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Some Velvet Evening: No Law Against Talking album review.


Some Velvet Evening is the charming Honky Tonk duo of Detroit’s own Carrie Shepard and John Holk. Their sound is reminiscent of days gone by. As stated in their bio, “Masters of twang, melancholy and harmony, their original tunes harken back to the lonesome crooners of yesteryear in the tradition of the Louvin Brothers, Porter Wagoner & Dolly Parton, Conway Twitty & Loretta Lynn, and Gram Parsons and Emmylou Harris.”

Their debut album No Law Against Talking is an assemblage of cleverly written songs. Their written musical verse travels down the dusty road with a sparkling versatility that pops with vintage country-western style.

The album was produced by John Holk, who was nominated in 2010 by the Detroit Music Awards for Best Country Recording for the John Holk & the Sequins’ album If You See Her. Shepard also performed with the group.

Shepard and Holk met in 2007 at a show in Ferndale. “I went to see John Holk & the Sequins play at the New Way Bar in 2007, and I was completely blown away by the music,” says Shepard. “So when I had an opportunity to do my first solo show at Oak City Grille, I asked John to join me. We each performed some of our own original material and also tried out a few duets including Lee Hazlewood and Nancy Sinatra’s “Some Velvet Morning,” from which we borrowed our name. We gradually added more and more duets to our repertoire, returned to Oak City Grille for many more ‘velvet evenings,’ and began writing some duets of our own.”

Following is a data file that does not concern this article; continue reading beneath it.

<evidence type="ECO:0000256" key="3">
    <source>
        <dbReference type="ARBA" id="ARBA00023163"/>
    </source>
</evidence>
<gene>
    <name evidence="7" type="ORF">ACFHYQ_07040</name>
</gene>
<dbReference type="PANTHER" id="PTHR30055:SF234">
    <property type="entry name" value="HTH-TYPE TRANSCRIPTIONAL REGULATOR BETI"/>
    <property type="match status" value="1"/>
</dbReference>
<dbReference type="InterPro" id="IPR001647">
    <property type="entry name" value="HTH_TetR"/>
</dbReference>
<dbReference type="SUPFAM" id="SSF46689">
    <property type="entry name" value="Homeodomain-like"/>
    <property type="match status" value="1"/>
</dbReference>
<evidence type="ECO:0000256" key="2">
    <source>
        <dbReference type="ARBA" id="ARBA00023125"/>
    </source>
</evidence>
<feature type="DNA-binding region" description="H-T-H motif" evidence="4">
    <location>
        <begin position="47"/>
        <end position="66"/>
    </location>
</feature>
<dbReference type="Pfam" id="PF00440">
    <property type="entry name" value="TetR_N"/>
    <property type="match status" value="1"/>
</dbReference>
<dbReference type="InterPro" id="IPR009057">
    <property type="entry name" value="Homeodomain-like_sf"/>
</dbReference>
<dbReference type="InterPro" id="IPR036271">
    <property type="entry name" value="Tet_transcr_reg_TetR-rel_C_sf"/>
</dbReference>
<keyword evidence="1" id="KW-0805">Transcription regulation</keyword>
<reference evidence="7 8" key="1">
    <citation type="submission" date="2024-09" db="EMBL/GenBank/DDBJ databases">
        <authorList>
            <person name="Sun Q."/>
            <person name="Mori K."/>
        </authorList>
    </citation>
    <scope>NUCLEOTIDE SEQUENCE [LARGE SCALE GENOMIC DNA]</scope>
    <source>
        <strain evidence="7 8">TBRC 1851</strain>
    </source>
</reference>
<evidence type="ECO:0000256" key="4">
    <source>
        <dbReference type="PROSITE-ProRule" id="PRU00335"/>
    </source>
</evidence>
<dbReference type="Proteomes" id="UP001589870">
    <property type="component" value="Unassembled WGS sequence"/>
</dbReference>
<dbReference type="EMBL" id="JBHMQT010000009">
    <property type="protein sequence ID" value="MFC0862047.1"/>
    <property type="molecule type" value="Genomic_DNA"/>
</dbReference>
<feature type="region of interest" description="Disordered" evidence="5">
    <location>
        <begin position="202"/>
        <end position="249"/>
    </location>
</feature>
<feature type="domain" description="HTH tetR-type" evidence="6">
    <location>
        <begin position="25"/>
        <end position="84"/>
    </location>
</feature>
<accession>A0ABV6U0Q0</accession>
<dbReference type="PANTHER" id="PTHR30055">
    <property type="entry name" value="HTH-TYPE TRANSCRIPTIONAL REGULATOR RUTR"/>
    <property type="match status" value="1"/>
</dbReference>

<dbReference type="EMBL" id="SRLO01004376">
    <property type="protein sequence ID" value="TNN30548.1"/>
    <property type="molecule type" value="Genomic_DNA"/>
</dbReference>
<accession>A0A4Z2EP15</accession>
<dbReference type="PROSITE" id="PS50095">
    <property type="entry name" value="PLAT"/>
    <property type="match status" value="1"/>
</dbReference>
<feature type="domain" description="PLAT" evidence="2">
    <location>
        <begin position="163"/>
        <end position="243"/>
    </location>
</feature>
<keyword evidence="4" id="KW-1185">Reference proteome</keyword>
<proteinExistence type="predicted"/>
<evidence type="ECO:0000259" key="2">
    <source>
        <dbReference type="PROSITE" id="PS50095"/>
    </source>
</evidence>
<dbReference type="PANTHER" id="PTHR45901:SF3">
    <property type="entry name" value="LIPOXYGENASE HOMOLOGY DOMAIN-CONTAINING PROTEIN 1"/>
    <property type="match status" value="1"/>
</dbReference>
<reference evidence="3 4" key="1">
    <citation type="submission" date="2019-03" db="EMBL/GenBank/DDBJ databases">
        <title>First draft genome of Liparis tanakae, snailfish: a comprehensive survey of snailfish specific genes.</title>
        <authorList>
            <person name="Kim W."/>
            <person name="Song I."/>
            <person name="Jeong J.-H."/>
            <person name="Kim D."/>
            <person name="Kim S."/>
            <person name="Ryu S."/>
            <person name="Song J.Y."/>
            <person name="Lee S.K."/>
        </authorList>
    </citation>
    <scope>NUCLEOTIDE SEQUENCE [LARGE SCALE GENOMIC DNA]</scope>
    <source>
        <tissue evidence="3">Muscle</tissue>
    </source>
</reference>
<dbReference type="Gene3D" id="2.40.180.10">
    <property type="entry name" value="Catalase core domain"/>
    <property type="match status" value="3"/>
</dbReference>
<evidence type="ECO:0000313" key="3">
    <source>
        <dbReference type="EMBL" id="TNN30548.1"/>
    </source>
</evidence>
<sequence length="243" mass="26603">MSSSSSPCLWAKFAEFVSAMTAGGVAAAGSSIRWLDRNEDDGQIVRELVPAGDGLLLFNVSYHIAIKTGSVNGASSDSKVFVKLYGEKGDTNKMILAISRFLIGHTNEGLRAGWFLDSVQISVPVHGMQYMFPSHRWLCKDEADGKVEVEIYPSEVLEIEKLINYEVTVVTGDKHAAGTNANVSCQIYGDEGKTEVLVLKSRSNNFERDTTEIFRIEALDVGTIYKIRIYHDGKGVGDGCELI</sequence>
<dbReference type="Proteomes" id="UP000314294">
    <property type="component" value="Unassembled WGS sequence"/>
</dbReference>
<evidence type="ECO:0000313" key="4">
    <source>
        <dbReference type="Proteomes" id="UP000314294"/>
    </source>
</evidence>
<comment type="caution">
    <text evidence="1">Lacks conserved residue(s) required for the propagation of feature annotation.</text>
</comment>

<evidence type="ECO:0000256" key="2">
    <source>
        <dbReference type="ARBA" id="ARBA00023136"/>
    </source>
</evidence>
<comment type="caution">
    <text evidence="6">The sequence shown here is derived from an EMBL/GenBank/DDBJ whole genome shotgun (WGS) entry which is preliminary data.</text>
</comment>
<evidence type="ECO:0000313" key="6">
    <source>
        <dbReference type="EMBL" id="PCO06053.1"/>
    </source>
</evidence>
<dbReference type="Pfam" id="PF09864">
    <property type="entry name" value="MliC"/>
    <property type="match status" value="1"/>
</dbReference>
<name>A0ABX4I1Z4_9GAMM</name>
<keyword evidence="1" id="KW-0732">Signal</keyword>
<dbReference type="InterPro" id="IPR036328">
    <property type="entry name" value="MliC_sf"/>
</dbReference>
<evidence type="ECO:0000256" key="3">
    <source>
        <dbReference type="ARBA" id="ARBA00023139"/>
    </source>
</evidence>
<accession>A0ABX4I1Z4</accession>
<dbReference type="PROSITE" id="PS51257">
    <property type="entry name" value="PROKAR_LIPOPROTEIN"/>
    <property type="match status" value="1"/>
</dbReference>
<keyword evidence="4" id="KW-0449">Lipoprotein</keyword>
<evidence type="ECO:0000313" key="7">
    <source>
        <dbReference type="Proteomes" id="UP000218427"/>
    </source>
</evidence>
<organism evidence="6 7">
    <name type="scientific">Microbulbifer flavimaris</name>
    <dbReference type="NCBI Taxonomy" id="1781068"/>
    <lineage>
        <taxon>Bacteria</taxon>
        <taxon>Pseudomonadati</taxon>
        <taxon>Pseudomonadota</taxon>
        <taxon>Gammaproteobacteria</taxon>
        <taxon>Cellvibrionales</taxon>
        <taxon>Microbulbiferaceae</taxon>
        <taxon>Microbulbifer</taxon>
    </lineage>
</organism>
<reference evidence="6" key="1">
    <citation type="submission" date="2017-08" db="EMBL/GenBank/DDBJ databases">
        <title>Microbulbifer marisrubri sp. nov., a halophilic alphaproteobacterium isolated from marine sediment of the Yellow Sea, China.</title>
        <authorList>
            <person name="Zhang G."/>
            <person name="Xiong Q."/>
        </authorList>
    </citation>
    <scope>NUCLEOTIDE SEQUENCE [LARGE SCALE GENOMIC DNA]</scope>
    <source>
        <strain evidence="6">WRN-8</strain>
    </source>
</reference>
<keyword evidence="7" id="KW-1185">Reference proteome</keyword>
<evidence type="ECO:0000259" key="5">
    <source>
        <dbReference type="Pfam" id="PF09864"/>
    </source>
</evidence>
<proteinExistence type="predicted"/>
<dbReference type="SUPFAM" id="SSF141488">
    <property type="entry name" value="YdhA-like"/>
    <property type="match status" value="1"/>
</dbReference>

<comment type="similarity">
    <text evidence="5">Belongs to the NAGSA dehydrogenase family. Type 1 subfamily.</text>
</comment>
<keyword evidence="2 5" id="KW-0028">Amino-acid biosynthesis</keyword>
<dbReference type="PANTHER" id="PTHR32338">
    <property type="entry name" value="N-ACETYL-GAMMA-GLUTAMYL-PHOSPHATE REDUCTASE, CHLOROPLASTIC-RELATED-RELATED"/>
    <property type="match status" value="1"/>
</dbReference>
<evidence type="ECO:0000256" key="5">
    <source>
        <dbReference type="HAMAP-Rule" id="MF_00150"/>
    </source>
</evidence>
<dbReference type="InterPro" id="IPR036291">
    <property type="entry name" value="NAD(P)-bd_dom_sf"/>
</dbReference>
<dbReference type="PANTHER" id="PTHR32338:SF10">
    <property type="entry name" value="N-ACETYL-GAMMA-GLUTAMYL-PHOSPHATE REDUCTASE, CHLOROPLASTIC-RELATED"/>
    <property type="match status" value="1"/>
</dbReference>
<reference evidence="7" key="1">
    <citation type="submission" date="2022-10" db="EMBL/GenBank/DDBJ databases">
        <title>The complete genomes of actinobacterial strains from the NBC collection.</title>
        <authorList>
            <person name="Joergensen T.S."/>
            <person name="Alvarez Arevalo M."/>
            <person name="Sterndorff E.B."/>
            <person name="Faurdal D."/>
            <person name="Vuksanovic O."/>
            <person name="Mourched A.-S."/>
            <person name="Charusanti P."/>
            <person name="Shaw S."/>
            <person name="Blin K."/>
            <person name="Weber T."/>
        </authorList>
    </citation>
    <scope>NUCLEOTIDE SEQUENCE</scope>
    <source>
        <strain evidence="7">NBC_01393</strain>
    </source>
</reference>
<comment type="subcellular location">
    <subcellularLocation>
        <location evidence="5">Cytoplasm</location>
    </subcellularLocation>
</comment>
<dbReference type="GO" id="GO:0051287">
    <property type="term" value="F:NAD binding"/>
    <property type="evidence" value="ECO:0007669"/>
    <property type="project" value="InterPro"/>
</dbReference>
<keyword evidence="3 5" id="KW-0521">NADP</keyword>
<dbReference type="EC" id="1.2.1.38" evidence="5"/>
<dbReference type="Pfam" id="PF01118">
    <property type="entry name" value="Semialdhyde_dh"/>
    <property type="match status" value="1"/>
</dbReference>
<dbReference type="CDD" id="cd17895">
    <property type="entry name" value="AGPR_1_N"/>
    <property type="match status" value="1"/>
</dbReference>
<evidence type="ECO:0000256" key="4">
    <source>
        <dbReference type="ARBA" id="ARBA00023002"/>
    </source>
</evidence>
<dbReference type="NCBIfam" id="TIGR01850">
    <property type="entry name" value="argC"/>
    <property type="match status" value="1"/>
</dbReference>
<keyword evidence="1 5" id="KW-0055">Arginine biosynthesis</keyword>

Shepard and Holk’s vocals blend together well, with pleasant harmonies that are sultry, sweet and full of heart.

The 11 tracks on the album flow together in a steady rhythm. The first track, “Shooting the Breeze,” opens with toe-tapping, rollicking guitar. It has the feel of a Johnny Cash and June Carter duet. The song is about two members of the opposite sex talking to each other, and as the chorus states, “just shooting the breeze.” Underneath that guise there are undertones of a hidden desire; however, “they’re not the cheatin’ kind.”

No Law Against Talking includes the cover song “Come On, Let’s Go,” originally written by Ritchie Valens. Shepard and Holk’s version of the Valens hit has the classic ‘50s pop-rock sound. They sound comparable to the currently popular duo of She & Him on this track.

Other great tracks on the album include “Behind the Line” and “Springtime.” The closing track, “Come on Down,” begins with harmonica and tambourine as the vocals kick in and are met with guitars that intertwine into a song that is melancholy, whimsical and full of longing.

No Law Against Talking is a great album to listen to on a cold, gray, rainy day or a sunny day when you’re feeling blue. If you love honky tonk, catchy lyrics, sultry vocals and brilliant musicianship, check out the album. You also can catch one of their live shows. They will be performing Tuesday, Jan. 24, at Oak City Grille in Royal Oak.

For more info on Some Velvet Evening, visit somevelvetevening.com.


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